7. Emily J. at Back Bay View shares eight practical tips for protecting your marriage. Emily's family is being posted to Guam, so she knows a thing or two about keeping your marriage strong during momentous life changes.


David L Alexander said...

Sometimes my brother writes or calls to ask me about a Church teaching. When he does, he makes it rather clear that he's looking for a "short and to the point" answer, such is his mortal fear that I will provide him with anything but that.

I hope he never asks me about this issue. If what Brandon at Siris wrote is "the clearest writing on the situation," I am loathe to read what anyone else has to say.

It seems to me that, no matter how complex the subject, you either start or end with a simple "yes it is," or "no it is not," and that whatever is subsequently or previously rendered merely builds upon that. You might even add a "because" in 25 words or less to such brevity. But if you can't do that, you may impress the world with your erudition, but your chances of converting hearts and minds will be severely curtailed.

But hey, that's just me. Or maybe NOT just me.

Jennifer @ Conversion Diary said...

I love this list! (And not just because I'm on it, I promise.) I'd love to see more links roundups like this.

Brandon said...

It seems to me that, no matter how complex the subject, you either start or end with a simple "yes it is," or "no it is not," and that whatever is subsequently or previously rendered merely builds upon that.

Would that it were so. Unfortunately, in this sort of situation I am very sure this is not true. What one actually starts with is everybody throwing every argument they can think of at a subject, and since some of them make good points and some of them don't, 'yes' and 'no' will simply not help anyone. This isn't evangelization or catechesis, and it is a mistake to treat it as such; it's true that people don't need mere displays of erudition, but it's also pointless to aim at converting hearts and minds, since very little one could possibly do (esp. in a blog post!) would do anything toward that end: the problem is not unconverted hearts at all but confused minds with a wide spread of objections. What people need in such a case are not summaries of doctrine but accurate answers to the actual arguments given; and since these are legion and constantly shifting, the only summary that is suitable is for those who have already been following and just need to know where to go for deeper discussion on this or that, or what is the key point in this or that argument.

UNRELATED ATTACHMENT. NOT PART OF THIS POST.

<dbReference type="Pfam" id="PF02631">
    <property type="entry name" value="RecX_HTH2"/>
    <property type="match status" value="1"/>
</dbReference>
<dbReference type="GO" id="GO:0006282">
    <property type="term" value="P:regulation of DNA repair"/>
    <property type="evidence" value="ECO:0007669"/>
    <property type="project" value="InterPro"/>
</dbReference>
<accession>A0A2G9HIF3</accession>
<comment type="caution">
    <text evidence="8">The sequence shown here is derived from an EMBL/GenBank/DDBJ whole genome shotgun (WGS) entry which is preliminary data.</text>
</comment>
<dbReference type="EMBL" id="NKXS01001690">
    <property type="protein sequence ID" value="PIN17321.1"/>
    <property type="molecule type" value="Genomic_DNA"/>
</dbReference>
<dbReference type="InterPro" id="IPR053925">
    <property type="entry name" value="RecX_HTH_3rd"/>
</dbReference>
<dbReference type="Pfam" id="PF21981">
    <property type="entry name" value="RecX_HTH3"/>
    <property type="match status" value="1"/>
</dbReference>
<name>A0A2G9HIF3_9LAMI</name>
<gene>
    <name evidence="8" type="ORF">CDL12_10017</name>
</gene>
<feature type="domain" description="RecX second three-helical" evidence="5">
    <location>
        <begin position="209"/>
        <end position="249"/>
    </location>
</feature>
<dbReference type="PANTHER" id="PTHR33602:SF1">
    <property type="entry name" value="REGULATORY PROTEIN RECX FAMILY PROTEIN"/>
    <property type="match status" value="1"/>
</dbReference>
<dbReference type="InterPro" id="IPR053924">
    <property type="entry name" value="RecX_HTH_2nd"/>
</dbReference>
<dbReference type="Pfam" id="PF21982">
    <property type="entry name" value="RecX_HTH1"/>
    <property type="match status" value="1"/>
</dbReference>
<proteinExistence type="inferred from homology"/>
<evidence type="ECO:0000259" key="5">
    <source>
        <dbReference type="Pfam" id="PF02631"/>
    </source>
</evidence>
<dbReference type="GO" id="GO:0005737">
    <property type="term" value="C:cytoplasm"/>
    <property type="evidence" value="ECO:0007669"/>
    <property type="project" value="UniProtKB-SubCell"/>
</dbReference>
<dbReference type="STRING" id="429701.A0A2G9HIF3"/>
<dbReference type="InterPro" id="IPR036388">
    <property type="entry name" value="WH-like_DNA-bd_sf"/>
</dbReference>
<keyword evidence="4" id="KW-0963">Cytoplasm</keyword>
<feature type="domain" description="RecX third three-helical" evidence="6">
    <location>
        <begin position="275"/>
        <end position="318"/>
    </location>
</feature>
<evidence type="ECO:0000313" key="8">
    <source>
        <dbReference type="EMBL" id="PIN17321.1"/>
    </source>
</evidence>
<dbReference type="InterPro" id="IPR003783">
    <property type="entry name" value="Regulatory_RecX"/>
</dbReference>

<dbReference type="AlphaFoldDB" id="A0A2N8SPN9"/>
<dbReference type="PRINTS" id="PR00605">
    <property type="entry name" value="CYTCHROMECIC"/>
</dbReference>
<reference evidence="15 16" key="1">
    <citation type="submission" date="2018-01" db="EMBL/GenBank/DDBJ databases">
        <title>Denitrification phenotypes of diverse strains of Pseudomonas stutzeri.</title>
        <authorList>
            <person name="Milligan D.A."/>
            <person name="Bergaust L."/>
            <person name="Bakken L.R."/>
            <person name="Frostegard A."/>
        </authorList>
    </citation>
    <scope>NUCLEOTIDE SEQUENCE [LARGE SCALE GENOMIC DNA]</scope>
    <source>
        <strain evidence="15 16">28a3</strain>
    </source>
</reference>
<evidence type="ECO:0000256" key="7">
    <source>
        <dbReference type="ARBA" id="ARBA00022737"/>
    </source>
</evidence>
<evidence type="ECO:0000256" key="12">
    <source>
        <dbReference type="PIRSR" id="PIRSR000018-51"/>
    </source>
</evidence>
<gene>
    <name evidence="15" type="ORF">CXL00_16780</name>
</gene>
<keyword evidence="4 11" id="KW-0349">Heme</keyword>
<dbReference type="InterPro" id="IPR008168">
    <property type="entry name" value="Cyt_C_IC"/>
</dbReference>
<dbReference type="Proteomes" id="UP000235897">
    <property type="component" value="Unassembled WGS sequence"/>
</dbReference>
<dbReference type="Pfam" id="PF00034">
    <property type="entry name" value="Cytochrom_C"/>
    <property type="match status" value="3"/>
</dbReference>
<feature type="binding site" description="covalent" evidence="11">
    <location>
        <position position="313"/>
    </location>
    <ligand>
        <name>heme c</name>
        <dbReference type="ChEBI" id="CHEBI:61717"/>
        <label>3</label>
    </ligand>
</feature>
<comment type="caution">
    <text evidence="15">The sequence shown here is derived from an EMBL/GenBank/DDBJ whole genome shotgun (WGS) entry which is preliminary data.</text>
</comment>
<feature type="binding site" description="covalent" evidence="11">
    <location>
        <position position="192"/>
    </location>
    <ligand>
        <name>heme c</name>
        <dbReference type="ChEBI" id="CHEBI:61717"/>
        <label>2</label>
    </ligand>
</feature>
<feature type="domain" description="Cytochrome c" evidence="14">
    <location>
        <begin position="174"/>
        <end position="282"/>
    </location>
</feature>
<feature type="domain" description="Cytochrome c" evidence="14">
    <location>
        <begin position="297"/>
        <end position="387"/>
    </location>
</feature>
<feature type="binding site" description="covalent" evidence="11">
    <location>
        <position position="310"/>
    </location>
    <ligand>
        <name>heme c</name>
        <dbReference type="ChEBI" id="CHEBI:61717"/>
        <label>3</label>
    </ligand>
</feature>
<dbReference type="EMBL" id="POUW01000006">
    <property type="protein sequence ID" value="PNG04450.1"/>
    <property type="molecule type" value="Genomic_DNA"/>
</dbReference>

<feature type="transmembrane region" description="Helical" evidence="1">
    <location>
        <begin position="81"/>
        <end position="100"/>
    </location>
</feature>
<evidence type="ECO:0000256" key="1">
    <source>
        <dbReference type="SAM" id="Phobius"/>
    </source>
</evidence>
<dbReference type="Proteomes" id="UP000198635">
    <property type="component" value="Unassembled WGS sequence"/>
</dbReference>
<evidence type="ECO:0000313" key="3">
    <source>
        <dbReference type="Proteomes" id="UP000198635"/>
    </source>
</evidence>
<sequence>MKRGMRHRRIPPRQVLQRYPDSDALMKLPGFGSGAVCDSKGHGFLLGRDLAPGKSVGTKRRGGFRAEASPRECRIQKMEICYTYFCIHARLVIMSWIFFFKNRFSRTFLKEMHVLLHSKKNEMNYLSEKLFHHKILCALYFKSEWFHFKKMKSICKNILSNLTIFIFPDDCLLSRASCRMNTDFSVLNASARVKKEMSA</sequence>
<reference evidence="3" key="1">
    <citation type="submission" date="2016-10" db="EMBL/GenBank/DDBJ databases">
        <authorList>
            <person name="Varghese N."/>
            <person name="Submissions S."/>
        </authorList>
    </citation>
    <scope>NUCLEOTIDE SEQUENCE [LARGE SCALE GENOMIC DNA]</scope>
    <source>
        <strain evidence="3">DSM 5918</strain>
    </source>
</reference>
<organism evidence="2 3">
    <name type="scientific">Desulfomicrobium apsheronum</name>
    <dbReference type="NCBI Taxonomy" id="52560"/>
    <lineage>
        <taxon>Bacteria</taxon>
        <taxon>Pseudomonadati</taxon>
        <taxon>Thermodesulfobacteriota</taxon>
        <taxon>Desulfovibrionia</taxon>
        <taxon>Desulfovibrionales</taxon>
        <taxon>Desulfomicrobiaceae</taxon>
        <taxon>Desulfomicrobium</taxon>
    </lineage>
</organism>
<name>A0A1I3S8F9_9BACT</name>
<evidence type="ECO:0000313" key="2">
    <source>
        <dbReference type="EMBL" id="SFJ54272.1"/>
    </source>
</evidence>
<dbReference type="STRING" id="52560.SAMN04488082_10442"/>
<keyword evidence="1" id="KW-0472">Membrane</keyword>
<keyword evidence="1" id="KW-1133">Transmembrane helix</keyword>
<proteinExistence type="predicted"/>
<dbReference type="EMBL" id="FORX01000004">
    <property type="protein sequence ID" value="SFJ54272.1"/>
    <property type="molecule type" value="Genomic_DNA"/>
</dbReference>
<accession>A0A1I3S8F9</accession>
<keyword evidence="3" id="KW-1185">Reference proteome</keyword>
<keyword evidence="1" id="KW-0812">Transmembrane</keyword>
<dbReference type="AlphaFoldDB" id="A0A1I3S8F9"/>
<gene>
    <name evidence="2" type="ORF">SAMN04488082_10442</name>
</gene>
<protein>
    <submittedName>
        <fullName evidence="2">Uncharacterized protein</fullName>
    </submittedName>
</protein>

If someone is in the question of lying and not interested in the dispute over whether Augustine and Aquinas are right about it, which is where things get complicated quickly, both Augustine and Aquinas are exemplary in how clearly they lay out their position. They would be the people to look at; in any situation of this sort one should always rely less on secondhand sources and more on originals, using the former only to the degree that one finds them helpful for avoiding mistakes.

Foxfier said...

It seems to me that, no matter how complex the subject, you either start or end with a simple "yes it is," or "no it is not," and that whatever is subsequently or previously rendered merely builds upon that.

I think you actually start with:
"What do you mean when you say ____." (90% of any argument not based on differing information seems to be try to figure out what the person is actually saying-- can't count the number of times that, when both sides clarified enough, the argument didn't exist.)

Once you actually HAVE the question, then it's generally "yes (and clarify)" or "no (and clarify)".

"Is directly causing the death of another human being wrong?"
"Yes, although it can be justified in some situations, and even morally demanded."

The balancing act of morality is a major complicator. ^.^ It's almost as bad as balancing all the other requirements of life!